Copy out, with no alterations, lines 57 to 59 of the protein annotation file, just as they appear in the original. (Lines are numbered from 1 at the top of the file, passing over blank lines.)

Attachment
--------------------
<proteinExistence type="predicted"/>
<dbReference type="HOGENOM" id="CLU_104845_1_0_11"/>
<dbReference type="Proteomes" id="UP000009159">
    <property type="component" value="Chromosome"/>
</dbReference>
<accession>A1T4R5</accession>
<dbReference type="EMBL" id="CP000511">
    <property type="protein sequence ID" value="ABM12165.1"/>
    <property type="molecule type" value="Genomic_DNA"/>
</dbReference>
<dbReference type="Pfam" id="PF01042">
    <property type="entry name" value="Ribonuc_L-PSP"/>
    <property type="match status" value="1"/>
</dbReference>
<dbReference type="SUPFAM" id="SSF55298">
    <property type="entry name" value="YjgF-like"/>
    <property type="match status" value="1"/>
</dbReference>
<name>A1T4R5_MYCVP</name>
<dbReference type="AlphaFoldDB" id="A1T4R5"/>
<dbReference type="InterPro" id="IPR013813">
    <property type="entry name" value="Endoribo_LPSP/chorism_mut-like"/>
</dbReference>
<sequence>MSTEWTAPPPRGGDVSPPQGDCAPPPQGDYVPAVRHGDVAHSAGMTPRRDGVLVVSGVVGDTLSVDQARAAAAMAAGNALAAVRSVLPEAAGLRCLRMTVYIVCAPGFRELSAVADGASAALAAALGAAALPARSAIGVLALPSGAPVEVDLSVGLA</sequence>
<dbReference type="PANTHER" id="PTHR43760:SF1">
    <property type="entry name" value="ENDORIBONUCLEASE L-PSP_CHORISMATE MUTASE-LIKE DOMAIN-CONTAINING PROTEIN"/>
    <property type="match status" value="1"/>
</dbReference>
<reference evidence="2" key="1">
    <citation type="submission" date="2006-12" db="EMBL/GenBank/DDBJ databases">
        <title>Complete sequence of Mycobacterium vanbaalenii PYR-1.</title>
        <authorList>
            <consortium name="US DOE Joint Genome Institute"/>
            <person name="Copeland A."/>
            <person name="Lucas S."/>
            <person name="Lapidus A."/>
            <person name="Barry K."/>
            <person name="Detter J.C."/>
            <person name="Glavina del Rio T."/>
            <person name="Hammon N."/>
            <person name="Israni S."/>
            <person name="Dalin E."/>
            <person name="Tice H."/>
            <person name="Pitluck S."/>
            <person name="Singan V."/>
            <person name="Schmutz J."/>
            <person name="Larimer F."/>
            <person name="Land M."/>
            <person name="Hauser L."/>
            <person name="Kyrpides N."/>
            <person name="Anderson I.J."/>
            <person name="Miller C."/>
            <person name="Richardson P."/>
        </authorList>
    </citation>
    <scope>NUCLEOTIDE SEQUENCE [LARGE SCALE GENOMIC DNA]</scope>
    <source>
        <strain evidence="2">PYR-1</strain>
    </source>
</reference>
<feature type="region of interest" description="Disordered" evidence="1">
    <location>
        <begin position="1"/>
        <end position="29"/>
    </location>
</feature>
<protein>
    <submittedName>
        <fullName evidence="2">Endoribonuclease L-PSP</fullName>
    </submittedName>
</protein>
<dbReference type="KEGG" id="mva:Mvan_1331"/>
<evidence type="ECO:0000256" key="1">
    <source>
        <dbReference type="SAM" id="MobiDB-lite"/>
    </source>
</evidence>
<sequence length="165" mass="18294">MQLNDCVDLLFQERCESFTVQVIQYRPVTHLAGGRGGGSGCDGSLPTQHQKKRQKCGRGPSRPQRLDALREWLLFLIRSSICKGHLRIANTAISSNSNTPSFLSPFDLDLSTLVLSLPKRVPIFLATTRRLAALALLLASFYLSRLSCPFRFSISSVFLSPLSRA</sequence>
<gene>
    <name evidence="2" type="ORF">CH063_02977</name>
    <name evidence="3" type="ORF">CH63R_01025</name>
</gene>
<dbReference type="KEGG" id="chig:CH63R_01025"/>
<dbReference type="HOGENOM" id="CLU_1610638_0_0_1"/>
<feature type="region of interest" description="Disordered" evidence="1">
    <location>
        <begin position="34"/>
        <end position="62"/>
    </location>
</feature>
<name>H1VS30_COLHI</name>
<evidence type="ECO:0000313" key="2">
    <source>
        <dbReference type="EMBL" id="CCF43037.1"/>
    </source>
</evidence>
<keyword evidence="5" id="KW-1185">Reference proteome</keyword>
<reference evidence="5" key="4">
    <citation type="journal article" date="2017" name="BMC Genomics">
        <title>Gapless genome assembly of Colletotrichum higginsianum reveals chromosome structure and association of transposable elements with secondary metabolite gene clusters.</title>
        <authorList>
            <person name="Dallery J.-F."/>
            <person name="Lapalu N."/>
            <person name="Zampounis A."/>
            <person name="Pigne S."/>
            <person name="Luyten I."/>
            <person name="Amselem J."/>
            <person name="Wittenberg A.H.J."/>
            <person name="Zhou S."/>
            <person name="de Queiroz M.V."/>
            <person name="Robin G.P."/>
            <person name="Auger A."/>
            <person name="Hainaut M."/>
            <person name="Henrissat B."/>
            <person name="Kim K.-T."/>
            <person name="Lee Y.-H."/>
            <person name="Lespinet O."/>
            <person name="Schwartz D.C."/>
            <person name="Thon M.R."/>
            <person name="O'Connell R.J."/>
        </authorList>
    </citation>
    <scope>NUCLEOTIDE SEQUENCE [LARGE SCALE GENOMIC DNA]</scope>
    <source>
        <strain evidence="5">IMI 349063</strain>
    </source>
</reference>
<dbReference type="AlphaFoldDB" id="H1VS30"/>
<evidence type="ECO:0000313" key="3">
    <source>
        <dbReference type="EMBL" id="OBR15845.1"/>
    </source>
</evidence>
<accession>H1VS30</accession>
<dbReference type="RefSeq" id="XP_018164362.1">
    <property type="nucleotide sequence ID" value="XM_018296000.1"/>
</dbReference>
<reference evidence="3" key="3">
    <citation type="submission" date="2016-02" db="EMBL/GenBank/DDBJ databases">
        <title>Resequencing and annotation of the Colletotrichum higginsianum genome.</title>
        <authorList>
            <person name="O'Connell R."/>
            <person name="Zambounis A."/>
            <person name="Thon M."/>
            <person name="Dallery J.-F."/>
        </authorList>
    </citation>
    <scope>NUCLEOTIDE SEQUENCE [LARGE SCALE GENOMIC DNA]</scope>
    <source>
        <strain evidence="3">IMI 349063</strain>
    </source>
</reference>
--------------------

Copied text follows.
    <source>
        <strain evidence="2">PYR-1</strain>
    </source>